Pharma’s Public Image Has A Bruised Eye. This Man Wants To Restore Its Reputation.
Patrick O’Connor wants his group -- the Alliance to Protect Medical Innovation -- to be able to shine a light on pharmaceutical companies that he contends are taking big risks and developing innovative treatments to help patients. But he's facing a lot of skepticism. Meanwhile, cutting edge therapies are setting the health industry on fire, but their costs temper that excitement. In other pharmaceutical news: medication adherence, generics safety and more.
An Industry Outsider Tries To Salvage Pharma's Bruised Reputation
Patrick O’Connor wants to emphasize that he’s not running a shadowy pharma front group. That’s why he’s attached his name to the group, the Alliance to Protect Medical Innovation, even as most of its donors have remained in the dark. It’s why he keeps repeating that the industry trade group PhRMA is not involved. And it’s why he agreed to sit down with STAT for this story, even though he cast himself as uninteresting. O’Connor is the executive director of APMI, a coalition that aims to “help educate policymakers and the public about medical breakthroughs developed by the biopharmaceutical industry.” (Swetlitz, 11/16)
As New Therapies Arrive, Pressure Builds To Figure Out How To Pay For Them
The launch of a handful of inventive cell and gene therapies is already testing players in the health care system to figure out how to pay for them. But the real strain could be five years away, when a wave of these pioneering treatments could enter the market and overwhelm the system. That explains the growing pressure on drug companies, insurers, and others to develop value-based pricing — a mechanism to determine how much value any given therapy will provide over time. (Joseph, 11/15)
This Biotech Wants To Make Daily Pills Last For A Week
It’s still very early, but if the company succeeds, its product may tackle a perpetual problem: medication adherence. Many people don’t take their pills as prescribed for a variety of reasons — because they’re nervous about side effects or it’s too expensive or it’s too difficult to keep track of a given regime, for example. But some researchers have found that more people stick to the program when they only have to take a drug once a week rather than every day. (Sheridan, 11/15)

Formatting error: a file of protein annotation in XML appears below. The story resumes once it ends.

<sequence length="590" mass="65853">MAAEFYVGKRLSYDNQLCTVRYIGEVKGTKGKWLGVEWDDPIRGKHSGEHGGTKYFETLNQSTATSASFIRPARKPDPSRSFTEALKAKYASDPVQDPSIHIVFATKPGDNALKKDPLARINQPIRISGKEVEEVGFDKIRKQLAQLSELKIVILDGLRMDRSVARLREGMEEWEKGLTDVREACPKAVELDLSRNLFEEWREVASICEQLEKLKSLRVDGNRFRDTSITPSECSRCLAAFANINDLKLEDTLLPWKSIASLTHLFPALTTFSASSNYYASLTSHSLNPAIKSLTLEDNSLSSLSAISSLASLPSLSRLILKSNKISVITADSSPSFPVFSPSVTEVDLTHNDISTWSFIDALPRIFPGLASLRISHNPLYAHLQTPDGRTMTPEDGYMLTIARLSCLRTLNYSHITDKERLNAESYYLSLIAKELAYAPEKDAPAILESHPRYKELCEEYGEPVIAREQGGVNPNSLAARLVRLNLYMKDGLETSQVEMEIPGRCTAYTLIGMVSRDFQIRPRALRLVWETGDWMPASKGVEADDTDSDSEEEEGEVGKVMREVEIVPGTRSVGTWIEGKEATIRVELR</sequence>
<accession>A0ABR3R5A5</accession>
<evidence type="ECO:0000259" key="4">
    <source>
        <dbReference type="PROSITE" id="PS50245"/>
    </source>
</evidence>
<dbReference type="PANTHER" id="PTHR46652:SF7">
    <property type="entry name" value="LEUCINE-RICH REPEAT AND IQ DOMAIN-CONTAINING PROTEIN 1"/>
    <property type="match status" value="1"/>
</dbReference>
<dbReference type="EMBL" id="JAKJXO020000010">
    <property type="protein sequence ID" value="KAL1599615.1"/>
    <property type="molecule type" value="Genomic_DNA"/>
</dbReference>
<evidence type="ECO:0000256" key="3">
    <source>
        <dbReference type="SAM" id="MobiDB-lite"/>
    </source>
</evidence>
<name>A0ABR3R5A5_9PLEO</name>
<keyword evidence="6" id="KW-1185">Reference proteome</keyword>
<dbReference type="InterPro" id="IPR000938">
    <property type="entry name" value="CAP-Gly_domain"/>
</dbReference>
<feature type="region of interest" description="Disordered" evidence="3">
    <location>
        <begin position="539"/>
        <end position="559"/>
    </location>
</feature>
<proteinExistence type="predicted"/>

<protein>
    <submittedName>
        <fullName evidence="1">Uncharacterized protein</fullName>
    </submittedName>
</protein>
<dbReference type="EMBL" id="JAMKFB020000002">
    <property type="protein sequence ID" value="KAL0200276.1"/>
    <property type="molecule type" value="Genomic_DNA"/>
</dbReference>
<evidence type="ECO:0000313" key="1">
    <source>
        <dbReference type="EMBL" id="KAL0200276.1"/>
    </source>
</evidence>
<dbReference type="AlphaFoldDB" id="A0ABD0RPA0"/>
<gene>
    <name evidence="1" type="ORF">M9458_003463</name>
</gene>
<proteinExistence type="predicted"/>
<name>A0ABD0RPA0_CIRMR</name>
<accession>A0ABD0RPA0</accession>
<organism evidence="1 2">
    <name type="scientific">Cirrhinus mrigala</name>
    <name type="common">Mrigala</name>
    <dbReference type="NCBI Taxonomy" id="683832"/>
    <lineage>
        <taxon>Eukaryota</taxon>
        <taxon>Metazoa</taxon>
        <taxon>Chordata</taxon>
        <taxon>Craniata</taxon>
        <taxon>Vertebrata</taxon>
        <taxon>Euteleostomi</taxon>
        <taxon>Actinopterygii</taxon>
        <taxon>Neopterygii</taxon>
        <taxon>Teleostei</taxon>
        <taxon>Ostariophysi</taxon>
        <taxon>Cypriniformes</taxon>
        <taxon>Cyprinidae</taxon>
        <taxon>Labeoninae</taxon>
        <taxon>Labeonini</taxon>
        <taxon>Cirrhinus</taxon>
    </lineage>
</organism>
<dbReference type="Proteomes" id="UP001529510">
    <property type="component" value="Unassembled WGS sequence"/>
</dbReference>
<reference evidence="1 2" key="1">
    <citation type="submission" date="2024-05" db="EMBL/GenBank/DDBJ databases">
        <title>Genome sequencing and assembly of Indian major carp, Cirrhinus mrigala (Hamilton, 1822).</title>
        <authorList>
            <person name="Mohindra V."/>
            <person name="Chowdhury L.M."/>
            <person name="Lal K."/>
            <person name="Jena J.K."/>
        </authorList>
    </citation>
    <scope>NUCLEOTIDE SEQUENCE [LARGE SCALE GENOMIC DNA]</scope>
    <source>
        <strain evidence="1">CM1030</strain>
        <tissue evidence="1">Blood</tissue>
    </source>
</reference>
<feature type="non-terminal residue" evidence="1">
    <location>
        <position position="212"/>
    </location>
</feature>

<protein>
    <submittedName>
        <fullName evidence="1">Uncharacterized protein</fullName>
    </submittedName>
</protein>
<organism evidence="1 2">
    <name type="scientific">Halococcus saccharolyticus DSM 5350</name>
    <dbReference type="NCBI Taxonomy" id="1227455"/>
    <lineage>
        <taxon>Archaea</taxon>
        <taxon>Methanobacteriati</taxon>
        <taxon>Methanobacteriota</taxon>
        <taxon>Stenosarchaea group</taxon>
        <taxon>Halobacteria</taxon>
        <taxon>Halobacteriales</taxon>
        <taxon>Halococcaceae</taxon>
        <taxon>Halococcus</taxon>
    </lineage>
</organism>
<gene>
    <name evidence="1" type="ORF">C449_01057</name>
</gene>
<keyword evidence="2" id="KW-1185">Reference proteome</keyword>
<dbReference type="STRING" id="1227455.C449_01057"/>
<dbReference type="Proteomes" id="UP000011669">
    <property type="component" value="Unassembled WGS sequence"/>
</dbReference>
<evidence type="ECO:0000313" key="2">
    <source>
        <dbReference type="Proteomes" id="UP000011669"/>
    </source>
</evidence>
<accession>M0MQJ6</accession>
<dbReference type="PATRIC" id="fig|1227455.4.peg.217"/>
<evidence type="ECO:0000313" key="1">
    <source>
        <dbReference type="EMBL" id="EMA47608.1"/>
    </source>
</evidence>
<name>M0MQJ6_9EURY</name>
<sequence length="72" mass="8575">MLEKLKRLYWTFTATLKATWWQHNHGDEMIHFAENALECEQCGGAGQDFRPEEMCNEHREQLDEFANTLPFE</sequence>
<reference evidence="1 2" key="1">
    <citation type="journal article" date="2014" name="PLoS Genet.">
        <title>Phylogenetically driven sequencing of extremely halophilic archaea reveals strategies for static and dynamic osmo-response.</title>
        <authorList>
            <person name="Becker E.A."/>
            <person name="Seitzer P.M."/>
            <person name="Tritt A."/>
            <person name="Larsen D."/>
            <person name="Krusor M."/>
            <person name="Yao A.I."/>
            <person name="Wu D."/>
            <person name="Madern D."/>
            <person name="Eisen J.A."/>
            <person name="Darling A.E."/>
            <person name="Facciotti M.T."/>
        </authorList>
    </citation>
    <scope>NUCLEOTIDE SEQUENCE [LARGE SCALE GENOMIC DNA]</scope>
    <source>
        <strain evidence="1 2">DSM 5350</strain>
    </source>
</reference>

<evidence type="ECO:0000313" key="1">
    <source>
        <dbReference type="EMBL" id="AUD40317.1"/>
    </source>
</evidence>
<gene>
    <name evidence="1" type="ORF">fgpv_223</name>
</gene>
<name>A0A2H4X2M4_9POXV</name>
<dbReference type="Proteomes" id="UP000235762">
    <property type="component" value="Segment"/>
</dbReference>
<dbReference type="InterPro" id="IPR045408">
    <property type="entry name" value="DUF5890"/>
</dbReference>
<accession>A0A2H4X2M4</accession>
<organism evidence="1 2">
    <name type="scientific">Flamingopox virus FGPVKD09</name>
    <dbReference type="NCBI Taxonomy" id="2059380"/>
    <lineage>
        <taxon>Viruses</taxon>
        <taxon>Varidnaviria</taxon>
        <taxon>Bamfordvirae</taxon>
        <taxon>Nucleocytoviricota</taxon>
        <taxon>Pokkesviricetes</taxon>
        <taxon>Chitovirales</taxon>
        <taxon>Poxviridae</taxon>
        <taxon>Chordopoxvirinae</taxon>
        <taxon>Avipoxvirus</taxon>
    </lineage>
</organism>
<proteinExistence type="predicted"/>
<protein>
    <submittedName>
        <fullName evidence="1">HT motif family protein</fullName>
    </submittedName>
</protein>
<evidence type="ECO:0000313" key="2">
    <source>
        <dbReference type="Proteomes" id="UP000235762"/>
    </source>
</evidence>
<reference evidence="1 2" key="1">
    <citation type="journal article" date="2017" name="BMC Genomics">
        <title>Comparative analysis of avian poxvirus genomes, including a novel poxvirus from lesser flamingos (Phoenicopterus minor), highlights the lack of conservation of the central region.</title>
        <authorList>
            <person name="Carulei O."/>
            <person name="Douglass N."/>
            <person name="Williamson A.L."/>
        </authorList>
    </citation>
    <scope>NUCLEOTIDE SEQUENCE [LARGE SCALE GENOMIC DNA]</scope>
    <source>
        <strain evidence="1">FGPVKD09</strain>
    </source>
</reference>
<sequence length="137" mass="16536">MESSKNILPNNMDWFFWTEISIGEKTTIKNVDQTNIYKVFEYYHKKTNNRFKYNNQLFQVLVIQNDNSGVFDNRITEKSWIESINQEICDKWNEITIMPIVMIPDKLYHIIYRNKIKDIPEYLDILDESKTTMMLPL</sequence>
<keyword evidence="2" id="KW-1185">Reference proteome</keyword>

A Big Indian Generics Maker Failed An FDA Inspection, But How Bad Was It?
Two weeks ago, Dr. Reddy’s Laboratories released a very brief statement that the Food and Drug Administration had found some problems with a key plant where the drug maker hopes to produce several generic cancer medications. At the time, though, there were no details, but now the inspection report is available and the infractions do not appear to bode well for the company. During their visit last month to the facility in Visakhapatnam, India, FDA inspectors found what are called multiple repeat observations of various problems, which is regulatory parlance for manufacturing gaffes that were noted during previous inspections. In fact, half of the quality control problems that were seen had been spotted when FDA staff visited more than a year earlier. (Silverman, 11/15)
A Veteran Of Pharma And Biotech Reflects On A Startup, Drug Prices, And Politics
Tony Coles has degrees from Johns Hopkins, Harvard, and Duke. He’s a cardiologist by training and practiced medicine at Massachusetts General Hospital. He’s a Big Pharma veteran, having spent time in executive positions at Merck and Bristol-Myers Squibb.But Coles is probably best known for his work in the biotech world. He led NPS Pharmaceuticals for a time, and then in early 2008, he was named CEO of Onyx Pharmaceuticals. It’s in this role that Coles really left his mark. He took over as CEO of the cancer drug maker when it was on some shaky ground with investors and its partner, the German pharma giant Bayer. ...Now CEO of Yumanity Therapeutics, Coles stopped by STAT’s Boston headquarters for a chat. This interview has been condensed and edited for clarity. (Feuerstein, Garde and Robbins, 11/16)
United Therapeutics Licenses Arena Hypertension Drug For Up To $1.2B
Arena Pharmaceuticals is handing off one of its drug candidates to United Therapeutics in exchange for an eye-popping $800 million upfront payment, the company announced Thursday. The deal could ultimately be worth up to $1.2 billion. United will receive most of the rights to ralinepag, which Arena has been testing for pulmonary arterial hypertension. The drug is currently in Phase 3 clinical trials. (Sheridan, 11/15)